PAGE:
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The beauty of multiculturalism

Amanda Pena | Thursday, April 11, 2013

I would like to begin by revealing myself as the actress who performed the role of “Ethnic Goddess,” an anonymous submission from a fellow Notre Dame peer, in this year’s “Show Some Skin: It’s Complicated.” The past few months were dedicated to discussing the content matter of each monologue, engaging in various exercises to extort fresh perspectives on the pieces and committing four-to-five hours to daily practices. In short, we treated these anonymous stories with the utmost respect.
“Show Some Skin” brought together students from all corners of the University. Diverse opinions on race, sexuality, body image and mental disorders were shared, and by pouring over each punctuation mark and line, the actors discussed their own personal stories and resignations along with the anonymous ones we were to perform. The amount of time spent in these discussions and the vulnerability of revealing personal information to each other united us into a family, a family that respected each other’s opinions and feelings on issues that are normally suppressed in the Notre Dame community.
“Show Some Skin” accomplished its goal of fostering dialogue and encouraging students to evaluate their own stances on these issues. It called on the Notre Dame family to be sensitive, understanding, caring and loving to all of its members, because we all experience complicated issues that, in turn, make us complex individuals.
Here at Notre Dame, diversity and multiculturalism officially belong to Multicultural Student Programs and Services. Granted, this office is necessary for locating resources and support, but race and culture are intrinsic to the human identity and should be embodied in every institution on campus. We have people from all walks of life in the Notre Dame community. We need to stimulate dialogue in order to fully appreciate each person’s uniqueness.
All of Notre Dame can be segmented into a variety of communities – ethnic, religious, homosexual, international, athletic, dormitory, quad etc. We might not all be star athletes, but you’ll catch a number of students at a football or basketball game. Maybe you live in Stanford Hall but you’re participating in Howard Hall’s Totter for Water. Maybe you’re a heterosexual Catholic but you signed a petition to the University for a gay-straight alliance. Maybe you’re an African American and performing in Asian Allure, or learning foreign languages and studying abroad. If more members of the Notre Dame community attended functions like Asian Allure, the Black Cultural Arts Council Fashion Show and Latin Expressions, maybe there would be greater appreciation for that cultural part of our peers’ identities. Our identities converge with one another’s, and so it is important to not only be exposed to, but to discuss and reflect on, multicultural experiences.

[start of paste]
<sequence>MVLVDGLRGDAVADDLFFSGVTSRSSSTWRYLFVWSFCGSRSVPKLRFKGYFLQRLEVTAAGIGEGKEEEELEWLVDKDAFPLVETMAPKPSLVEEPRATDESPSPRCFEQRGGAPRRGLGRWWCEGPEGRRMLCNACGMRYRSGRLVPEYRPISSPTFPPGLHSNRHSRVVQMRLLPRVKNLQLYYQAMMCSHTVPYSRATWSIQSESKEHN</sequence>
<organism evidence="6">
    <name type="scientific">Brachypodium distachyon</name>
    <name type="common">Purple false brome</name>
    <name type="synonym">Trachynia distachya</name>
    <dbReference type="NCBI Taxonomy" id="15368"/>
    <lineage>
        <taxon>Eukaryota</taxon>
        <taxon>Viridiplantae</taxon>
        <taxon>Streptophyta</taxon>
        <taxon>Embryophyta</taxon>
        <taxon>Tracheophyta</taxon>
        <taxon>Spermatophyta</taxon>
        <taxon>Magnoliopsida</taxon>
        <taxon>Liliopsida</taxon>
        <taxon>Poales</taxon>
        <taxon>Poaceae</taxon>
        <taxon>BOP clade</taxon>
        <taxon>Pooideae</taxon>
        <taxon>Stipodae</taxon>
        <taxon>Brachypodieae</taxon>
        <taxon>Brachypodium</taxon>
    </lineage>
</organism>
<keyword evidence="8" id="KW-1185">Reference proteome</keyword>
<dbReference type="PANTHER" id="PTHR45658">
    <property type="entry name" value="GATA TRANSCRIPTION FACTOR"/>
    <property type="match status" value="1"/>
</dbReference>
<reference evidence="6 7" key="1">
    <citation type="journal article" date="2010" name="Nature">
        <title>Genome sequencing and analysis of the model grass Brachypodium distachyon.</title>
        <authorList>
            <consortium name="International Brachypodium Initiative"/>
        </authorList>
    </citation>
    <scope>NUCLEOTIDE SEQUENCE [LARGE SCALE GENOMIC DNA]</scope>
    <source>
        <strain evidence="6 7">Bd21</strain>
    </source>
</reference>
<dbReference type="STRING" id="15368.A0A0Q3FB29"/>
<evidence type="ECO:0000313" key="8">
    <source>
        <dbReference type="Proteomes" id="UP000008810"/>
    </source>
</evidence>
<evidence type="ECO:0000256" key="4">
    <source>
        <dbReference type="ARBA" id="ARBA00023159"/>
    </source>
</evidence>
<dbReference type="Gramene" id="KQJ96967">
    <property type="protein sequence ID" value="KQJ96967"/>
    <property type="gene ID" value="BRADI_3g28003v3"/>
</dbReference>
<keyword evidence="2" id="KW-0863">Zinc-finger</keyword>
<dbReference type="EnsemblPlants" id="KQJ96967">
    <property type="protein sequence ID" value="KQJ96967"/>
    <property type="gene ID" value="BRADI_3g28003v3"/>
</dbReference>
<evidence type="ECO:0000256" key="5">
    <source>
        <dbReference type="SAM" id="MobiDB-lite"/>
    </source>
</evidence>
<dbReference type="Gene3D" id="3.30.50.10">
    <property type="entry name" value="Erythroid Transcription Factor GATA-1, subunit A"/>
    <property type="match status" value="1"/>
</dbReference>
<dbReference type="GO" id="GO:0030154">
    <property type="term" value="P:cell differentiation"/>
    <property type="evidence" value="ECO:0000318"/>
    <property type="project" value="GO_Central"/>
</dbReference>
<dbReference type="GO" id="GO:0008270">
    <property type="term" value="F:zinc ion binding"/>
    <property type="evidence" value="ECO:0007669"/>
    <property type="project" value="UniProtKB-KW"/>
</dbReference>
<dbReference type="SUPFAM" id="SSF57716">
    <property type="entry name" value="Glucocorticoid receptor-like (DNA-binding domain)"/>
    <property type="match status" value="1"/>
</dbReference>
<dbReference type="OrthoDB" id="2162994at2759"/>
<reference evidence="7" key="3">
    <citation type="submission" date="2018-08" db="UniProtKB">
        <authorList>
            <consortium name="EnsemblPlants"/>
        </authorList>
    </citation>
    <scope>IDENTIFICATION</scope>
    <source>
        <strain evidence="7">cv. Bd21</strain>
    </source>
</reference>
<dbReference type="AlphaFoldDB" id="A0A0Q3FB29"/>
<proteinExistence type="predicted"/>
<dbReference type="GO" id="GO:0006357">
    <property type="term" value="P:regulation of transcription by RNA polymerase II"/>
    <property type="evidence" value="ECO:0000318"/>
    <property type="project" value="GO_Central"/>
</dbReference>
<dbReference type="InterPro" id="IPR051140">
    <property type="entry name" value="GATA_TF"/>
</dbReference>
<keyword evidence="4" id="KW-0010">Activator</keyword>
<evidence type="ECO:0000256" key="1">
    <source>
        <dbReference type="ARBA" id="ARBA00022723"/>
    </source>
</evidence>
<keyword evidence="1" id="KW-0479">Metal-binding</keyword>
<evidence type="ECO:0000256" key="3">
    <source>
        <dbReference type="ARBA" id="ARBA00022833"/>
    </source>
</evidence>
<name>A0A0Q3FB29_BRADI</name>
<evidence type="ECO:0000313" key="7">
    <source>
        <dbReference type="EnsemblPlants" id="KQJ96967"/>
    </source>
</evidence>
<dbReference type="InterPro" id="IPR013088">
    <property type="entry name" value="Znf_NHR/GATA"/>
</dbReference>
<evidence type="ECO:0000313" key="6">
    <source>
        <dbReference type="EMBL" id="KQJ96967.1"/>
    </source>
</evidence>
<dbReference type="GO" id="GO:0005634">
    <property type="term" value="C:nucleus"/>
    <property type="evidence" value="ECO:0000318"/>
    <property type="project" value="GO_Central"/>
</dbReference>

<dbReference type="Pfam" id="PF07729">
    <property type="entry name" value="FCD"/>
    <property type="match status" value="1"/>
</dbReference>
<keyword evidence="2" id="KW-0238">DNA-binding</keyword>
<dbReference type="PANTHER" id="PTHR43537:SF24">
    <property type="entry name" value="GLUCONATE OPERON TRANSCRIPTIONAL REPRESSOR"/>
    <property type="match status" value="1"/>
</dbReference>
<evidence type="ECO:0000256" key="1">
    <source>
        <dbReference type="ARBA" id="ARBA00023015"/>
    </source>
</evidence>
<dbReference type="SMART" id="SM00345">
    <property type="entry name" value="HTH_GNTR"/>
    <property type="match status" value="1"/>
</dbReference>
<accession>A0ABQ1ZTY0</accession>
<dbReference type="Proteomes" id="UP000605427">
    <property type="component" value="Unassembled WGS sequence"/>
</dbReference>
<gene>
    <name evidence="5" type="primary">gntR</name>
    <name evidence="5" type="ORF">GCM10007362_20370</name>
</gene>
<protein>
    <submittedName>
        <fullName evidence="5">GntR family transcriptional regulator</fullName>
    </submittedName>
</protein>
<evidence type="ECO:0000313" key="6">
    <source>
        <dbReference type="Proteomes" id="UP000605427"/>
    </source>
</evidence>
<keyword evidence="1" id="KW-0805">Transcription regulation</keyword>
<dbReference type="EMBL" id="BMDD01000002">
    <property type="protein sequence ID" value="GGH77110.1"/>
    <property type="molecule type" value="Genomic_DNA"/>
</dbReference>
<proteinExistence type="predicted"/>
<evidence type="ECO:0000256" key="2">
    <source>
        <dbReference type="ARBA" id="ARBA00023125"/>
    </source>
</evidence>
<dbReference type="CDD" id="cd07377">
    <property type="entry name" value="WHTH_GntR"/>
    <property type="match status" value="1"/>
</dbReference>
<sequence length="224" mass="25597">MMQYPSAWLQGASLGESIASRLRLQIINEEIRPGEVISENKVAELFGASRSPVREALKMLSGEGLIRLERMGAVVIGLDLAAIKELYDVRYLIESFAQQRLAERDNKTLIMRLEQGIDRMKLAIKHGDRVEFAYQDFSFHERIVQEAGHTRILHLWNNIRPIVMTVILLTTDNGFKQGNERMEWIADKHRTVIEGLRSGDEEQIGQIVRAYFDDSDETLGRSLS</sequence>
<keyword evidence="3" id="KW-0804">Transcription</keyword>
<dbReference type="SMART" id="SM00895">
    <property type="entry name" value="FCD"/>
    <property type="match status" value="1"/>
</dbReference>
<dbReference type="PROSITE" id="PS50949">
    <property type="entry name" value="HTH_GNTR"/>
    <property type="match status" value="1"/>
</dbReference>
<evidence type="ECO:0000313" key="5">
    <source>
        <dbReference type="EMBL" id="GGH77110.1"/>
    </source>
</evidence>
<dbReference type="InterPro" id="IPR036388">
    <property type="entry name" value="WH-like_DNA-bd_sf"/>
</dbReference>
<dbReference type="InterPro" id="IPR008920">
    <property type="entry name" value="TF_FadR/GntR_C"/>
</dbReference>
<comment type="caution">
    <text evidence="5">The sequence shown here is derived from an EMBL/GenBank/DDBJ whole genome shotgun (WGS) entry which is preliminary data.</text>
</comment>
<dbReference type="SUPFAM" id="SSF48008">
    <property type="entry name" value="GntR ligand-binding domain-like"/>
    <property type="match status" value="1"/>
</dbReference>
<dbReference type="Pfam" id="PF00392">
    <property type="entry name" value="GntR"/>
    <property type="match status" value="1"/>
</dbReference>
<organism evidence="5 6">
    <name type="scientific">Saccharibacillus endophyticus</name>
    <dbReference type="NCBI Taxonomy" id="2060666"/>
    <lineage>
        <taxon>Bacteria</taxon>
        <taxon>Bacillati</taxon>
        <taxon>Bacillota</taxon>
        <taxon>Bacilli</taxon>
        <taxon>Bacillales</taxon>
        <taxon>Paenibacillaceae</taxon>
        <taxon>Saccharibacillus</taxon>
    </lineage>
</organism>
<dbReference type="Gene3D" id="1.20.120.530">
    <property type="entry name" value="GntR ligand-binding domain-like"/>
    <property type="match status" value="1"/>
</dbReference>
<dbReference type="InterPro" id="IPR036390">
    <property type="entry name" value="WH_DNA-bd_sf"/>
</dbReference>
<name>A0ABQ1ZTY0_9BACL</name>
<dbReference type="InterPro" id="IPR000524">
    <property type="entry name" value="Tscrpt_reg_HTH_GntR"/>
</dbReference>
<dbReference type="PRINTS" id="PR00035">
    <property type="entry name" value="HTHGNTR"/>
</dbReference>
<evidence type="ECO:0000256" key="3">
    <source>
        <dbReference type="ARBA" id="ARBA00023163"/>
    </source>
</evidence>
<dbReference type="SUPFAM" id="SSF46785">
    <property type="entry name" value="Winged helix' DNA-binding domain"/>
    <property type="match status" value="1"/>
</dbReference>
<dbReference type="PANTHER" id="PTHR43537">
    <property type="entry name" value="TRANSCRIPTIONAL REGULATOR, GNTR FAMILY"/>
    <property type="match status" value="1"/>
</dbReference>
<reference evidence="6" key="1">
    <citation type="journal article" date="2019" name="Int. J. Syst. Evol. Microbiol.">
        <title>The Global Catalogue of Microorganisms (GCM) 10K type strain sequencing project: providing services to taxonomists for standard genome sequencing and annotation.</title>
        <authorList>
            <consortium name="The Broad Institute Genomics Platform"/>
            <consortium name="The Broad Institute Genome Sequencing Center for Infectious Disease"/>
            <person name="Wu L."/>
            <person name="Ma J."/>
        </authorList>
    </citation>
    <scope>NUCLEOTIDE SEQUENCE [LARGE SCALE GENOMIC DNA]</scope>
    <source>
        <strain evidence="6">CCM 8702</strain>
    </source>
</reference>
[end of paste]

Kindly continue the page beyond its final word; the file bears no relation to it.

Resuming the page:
Race-based groups allow ethnic minorities to bond with peers who may be struggling with some of the same cultural issues as them. It provides a closer community with which you can be as involved or removed as you want to be. Each group hosts a series of events – often reflective of their respective cultures – to create awareness, celebrate their uniqueness and invite others to appreciate and share in part of their identity. Part of their identity. It is not all that they are, and it provides a space to break from stereotypes, since there are many at Notre Dame.
My monologue, “Ethnic Goddess,” attempted to express a Puerto Rican student’s struggle with feeling unique and appreciated as an ethnic minority. Her allusion to the white girl stereotype in terms of working out and eating only lettuce was only one example of not fitting into a superficial mold created by the Notre Dame culture. She also shared her frustration with being referred to as Mexican or an illegal immigrant when people discover she is Hispanic. These weren’t crude comments to ridicule the Caucasian majority – they were simply her opinions on how undervalued she felt as a Puerto Rican woman at Notre Dame. The point is many students – white or not – are experiencing confidence issues, identity crises and discouragement from standing out. The “Show Some Skin” monologue “Average ND” also articulated this idea very well.
If you view multiculturalism as a caste system, then perhaps you have not engaged in enough respectful and reflective dialogue on diversity. Diversity isn’t an issue because we make it one. It is an issue because there are still many who struggle to accept interruptions to “normative” constructs. By assimilating to the norm, we distance ourselves from the very essence of our identities. Race sculpts part of you from the day you are born because it is a characteristic that makes you a shade different from the rest. If you aren’t afraid to show some skin, then maybe you’ll be able to see how beautiful that is to your identity too. 

Amanda Peña is a sophomore sustainable                  development studies major with a poverty studies      minor. She can be contacted at apena4@nd.edu
The views expressed in this column are those of the author and not necessarily those of The Observer.